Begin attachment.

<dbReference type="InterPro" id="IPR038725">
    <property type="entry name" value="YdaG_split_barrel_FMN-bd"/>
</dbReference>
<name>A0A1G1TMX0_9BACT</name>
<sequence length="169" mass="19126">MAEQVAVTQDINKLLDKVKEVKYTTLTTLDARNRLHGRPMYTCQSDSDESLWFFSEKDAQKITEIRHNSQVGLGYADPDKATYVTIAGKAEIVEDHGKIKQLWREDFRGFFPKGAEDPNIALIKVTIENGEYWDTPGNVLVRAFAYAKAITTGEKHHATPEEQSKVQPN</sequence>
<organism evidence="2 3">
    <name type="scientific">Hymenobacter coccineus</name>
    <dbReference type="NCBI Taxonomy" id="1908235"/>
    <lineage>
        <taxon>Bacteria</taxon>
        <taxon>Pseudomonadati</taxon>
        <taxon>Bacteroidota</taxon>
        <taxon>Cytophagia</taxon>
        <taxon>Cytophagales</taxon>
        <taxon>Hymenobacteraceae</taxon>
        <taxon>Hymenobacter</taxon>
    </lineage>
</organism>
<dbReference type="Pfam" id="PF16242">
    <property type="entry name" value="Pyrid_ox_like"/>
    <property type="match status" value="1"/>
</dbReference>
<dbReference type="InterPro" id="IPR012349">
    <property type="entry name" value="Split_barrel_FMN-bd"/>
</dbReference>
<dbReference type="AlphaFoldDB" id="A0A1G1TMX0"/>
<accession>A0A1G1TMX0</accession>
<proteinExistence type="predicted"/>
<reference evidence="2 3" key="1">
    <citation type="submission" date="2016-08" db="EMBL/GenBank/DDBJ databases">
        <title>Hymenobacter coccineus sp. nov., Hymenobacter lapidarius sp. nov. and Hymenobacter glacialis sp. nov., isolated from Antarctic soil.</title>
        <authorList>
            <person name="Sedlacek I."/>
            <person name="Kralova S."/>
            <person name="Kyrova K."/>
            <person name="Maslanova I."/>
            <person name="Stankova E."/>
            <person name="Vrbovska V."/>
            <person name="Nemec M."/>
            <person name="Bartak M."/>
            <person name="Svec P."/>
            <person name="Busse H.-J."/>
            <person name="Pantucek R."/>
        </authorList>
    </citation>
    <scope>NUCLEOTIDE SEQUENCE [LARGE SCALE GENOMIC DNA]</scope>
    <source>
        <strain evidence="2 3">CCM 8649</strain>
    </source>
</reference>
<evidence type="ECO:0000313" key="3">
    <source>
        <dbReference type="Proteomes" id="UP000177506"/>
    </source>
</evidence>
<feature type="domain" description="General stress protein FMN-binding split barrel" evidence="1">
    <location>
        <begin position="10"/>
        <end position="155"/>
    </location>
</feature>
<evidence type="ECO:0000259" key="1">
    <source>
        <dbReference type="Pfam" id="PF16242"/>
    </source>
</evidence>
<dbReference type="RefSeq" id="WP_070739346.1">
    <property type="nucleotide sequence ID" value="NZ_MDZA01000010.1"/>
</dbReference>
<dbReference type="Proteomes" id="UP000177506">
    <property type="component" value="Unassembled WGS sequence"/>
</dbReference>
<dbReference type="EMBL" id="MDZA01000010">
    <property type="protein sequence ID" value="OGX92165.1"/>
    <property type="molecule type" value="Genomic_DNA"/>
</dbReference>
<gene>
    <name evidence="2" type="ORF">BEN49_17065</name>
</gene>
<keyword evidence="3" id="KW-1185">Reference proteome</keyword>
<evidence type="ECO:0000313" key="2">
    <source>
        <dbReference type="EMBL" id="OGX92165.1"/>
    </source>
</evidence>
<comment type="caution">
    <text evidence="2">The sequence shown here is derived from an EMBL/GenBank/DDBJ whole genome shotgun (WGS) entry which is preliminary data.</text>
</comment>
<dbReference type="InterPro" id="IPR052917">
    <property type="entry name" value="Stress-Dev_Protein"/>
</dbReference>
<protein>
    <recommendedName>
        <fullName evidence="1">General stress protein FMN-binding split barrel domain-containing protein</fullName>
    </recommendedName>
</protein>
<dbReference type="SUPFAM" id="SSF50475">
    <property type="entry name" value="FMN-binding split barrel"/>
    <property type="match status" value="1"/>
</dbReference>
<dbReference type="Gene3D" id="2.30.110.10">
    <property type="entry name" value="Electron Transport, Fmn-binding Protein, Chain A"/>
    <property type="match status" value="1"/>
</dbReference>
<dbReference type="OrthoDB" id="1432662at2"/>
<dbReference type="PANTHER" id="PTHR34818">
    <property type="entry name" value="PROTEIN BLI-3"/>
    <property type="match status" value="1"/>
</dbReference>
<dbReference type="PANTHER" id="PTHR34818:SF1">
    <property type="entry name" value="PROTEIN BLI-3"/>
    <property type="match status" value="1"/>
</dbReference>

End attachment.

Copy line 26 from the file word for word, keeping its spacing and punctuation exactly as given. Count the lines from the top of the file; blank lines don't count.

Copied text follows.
<dbReference type="AlphaFoldDB" id="A0A1G1TMX0"/>